18 August, 2017

Three Letters from Edward of Caernarfon, 1305

Hundreds of Edward of Caernarfon's letters from the year 1304/05 fortuitously survive, as they do not for any other year before his accession in 1307, and were printed by Hilda Johnstone in the 1930s. Here are three of them; translations are mine, from the original French.

I find this first one, sent to his first cousin Thomas, earl of Lancaster on 22 September 1305, extremely poignant given that they later became deadly enemies and loathed each other. Edward never forgave Thomas for having Piers Gaveston killed in 1312, and in March 1322 had him executed.

"To the earl of Lancaster, greetings and dear affection. Very dear cousin, we hold you well excused that you have not come to us, and your illness weighs heavily on us, and if we can come to you we will do it gladly, to see and to comfort you. Very dear cousin, may our lord etc [have you in his keeping]. Given as above [in Windsor park, 22 September 1305]."

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Another was sent to Edward's sister Joan of Acre, countess of Gloucester and Hertford, who was twelve years his senior, on 6 August 1305. This one came during a period of about a month when Edward I and his son had quarrelled badly, and Edward of Caernarfon was banished from court and most of his household dismissed. Joan had evidently invited her little brother to come and stay with her.

"To the noble lady his very dear sister, my lady Johanne, daughter of the noble king of England, countess of Gloucester and Hertford, from Edward her brother, greetings and dear affection. Very dear sister, we have well understood what Bartholomew du Chastel told us on your behalf, and we have give him our reply, which he will tell you. And know, very dear sister, that we would gladly see you, but our lord the king our father has ordered that we remain in the parts around Windsor between now and parliament, and until he orders something else, we wish to obey his commands in all things, without doing anything to the contrary. Very dear sister, may our lord have you in his keeping. Given as above [6 August]."

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And the third to Hugh Despenser the Elder, on 19 September 1305. Hugh was then forty-four, and his son Hugh the Younger about sixteen or seventeen. Hugh the Younger is not mentioned at all in any of Edward's surviving letters this year; Edward more or less ignored his existence until many years later. Hugh the Younger married Edward's eldest niece Eleanor de Clare a few months after this letter, on 26 May 1306.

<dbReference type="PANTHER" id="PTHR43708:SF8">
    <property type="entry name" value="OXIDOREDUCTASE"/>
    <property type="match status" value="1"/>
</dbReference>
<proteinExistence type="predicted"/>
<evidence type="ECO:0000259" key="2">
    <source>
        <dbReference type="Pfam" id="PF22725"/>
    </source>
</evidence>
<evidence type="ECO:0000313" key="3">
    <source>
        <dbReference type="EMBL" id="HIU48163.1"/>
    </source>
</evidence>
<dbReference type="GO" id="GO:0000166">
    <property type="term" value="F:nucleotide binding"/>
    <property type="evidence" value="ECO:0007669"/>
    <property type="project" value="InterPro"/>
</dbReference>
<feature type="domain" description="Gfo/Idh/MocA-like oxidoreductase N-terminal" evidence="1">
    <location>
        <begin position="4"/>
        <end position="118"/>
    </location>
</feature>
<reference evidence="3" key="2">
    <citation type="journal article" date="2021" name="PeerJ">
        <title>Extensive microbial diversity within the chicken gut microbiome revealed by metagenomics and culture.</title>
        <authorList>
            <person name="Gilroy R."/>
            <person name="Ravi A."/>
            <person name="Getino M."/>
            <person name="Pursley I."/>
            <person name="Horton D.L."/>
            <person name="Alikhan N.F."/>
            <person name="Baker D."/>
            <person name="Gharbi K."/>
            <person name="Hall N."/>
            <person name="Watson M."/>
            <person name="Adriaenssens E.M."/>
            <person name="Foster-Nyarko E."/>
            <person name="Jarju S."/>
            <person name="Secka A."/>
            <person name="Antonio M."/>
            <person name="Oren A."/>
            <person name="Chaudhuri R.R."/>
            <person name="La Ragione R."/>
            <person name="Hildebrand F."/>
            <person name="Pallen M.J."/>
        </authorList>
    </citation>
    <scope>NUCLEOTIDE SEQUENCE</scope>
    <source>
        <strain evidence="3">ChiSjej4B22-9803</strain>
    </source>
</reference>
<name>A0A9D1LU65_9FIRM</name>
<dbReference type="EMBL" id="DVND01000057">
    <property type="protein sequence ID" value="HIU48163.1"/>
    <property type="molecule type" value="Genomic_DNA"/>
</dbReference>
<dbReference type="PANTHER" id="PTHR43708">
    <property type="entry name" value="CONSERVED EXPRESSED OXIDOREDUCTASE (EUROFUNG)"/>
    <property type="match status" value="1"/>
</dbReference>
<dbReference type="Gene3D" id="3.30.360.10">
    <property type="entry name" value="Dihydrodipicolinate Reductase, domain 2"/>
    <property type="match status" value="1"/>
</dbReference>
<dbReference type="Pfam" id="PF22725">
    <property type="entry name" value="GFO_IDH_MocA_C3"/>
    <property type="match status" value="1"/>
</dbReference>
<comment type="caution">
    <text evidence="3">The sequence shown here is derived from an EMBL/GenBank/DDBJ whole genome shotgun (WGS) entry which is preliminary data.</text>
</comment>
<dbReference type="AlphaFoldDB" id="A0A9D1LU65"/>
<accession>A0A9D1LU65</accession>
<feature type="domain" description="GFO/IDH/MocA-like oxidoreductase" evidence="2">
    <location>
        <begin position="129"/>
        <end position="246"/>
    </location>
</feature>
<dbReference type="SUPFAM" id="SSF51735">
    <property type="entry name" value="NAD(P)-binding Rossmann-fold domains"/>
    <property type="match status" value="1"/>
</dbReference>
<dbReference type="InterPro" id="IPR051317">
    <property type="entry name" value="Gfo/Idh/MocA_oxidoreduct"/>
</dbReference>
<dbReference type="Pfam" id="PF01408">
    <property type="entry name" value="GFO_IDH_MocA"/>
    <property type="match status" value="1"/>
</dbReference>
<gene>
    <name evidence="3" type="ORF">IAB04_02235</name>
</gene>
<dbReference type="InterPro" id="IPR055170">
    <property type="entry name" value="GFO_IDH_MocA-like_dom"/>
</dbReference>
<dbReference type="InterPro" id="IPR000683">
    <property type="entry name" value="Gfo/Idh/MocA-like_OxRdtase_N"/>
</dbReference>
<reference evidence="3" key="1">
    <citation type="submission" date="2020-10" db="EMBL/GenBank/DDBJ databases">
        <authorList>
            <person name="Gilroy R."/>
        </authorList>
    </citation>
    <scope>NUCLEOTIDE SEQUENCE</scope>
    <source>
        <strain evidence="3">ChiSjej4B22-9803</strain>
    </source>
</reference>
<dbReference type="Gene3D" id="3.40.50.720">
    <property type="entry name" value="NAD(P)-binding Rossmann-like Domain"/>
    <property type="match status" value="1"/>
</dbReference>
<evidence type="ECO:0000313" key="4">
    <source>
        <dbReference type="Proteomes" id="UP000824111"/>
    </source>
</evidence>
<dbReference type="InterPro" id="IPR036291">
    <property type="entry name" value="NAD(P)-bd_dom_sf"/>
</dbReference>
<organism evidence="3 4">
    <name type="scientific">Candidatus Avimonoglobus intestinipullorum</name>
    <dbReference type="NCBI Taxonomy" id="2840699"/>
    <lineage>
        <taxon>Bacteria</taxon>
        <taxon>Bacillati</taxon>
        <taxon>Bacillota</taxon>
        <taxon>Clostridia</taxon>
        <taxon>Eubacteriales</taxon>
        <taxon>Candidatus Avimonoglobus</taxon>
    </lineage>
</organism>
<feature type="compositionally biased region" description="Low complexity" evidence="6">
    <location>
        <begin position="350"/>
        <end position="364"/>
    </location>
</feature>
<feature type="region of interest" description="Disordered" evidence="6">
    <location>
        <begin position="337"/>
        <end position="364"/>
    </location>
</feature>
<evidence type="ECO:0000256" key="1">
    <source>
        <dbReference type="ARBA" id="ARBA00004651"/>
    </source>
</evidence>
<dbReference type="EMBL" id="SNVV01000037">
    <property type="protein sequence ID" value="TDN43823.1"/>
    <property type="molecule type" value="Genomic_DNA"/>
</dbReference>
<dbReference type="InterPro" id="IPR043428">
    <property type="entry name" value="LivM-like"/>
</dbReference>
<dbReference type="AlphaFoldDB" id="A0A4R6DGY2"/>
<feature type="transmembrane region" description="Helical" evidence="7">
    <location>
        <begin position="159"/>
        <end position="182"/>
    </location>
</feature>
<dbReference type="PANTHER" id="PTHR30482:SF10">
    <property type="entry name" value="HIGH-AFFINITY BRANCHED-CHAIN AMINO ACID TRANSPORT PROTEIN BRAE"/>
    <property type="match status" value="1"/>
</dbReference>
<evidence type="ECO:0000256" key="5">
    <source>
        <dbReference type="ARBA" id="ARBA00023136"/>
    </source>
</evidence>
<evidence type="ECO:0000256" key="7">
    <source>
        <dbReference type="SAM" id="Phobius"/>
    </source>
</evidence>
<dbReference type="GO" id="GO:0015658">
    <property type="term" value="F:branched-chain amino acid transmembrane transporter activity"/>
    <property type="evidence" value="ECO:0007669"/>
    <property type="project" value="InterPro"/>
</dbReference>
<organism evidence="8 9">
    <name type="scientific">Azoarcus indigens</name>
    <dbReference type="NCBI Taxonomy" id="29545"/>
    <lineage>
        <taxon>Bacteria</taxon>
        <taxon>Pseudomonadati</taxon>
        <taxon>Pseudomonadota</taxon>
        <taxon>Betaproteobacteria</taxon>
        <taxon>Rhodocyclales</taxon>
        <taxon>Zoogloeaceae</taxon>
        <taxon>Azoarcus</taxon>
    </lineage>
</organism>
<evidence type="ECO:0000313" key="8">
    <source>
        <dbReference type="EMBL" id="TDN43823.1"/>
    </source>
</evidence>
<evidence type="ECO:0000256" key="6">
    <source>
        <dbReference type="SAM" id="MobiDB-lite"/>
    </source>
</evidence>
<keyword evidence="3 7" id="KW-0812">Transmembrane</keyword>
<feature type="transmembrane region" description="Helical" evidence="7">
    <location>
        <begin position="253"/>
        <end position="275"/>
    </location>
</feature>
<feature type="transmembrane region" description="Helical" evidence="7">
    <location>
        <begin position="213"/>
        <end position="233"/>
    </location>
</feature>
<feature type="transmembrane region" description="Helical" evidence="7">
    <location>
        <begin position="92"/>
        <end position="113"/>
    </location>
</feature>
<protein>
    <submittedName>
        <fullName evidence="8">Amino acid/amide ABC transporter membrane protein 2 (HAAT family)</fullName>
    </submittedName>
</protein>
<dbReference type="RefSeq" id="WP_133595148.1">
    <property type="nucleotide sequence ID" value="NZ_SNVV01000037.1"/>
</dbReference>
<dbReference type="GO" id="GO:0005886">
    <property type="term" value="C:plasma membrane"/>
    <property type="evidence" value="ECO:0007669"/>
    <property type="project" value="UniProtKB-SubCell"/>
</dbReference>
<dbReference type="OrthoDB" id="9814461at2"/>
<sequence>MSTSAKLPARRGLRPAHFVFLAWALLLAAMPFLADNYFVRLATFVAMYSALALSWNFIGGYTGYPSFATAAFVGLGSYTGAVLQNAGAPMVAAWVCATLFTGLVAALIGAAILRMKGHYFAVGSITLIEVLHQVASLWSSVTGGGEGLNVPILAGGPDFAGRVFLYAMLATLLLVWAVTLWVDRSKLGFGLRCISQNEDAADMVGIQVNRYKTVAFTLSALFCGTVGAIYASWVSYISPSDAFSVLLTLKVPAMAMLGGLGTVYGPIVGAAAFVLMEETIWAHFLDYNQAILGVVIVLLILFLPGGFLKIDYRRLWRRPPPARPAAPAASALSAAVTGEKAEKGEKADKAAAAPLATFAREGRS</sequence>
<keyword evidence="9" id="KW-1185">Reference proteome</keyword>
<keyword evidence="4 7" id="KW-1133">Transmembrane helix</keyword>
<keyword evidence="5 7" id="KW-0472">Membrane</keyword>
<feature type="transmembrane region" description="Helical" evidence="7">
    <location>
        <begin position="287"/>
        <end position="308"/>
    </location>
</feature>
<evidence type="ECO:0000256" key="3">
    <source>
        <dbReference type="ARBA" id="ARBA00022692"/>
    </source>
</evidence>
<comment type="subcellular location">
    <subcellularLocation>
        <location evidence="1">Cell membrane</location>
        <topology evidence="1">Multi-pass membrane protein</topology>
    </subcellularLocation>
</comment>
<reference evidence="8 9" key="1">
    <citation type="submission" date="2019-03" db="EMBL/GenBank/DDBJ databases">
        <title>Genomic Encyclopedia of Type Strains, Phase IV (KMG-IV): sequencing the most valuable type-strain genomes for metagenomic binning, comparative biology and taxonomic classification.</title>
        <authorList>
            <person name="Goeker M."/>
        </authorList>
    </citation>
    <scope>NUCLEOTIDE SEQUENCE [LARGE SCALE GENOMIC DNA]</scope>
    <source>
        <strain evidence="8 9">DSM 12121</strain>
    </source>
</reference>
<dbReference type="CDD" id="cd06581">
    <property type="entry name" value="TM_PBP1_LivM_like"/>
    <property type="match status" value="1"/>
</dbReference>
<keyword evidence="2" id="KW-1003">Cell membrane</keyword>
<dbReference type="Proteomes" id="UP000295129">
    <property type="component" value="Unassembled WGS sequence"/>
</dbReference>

"Edward etc, to his dear friend Sir Hugh Despenser, greetings etc. We thank you dearly for the raisins which you sent us via your servant, which came to us [quickly, in time? I'm not sure what tot en temps means] this Sunday in broad daylight, before we went to eat, and could not have arrived at a better time. And please do not take it amiss that we are sending you such meagre..."

My photo of the next two lines of the letter is blurred and I can't read it very well, but he finishes by promising to write more as soon as he can, and the ending is "May our lord etc. Given as above."

04 August, 2017

Win a FREE copy of my new book!

I'm offering a free, signed hardback copy of my new book Long Live the King: The Mysterious Fate of Edward II! All you have to do to win is leave a comment with your email address, either here or on my Edward Facebook page, or if you prefer, you can send me an email at: edwardofcaernarfon(at)yahoo(dot)com. It doesn't matter where in the world you are, as long as you have a postal address I can send the book to! You can ask for any dedication you like as well.

The closing date is Wednesday 16 August, midnight Central European Time. The following day, I will randomly select a winner and notify you via email, at which point you can give me your postal address and any special dedication you'd like me to write in the book.

Long Live the King is a thorough investigation of both a) Edward II's murder in 1327, what chronicles say about it, the fate of his alleged murderers, his funeral in Gloucester, etc, and b) his possible survival after that date, citing all the evidence in its favour. There's a long section called 'Arguments For and Against' both his murder and his survival, Appendices quoting the Fieschi and Melton Letters and other evidence in both English and the original French and Latin, and an Afterword and appeal for help by my friend Ivan Fowler of the Auramala Project. (Please check out their website; they're doing fab research into the possibility of Edward's survival in Italy.) My aim was to provide readers with all the wealth of evidence both for and against Edward's murder in 1327, and let you make up your own minds. It's intriguing that there's so much evidence for both. Will we ever be able to establish for certain whether Edward died at Berkeley Castle in 1327 or not?

Best of luck!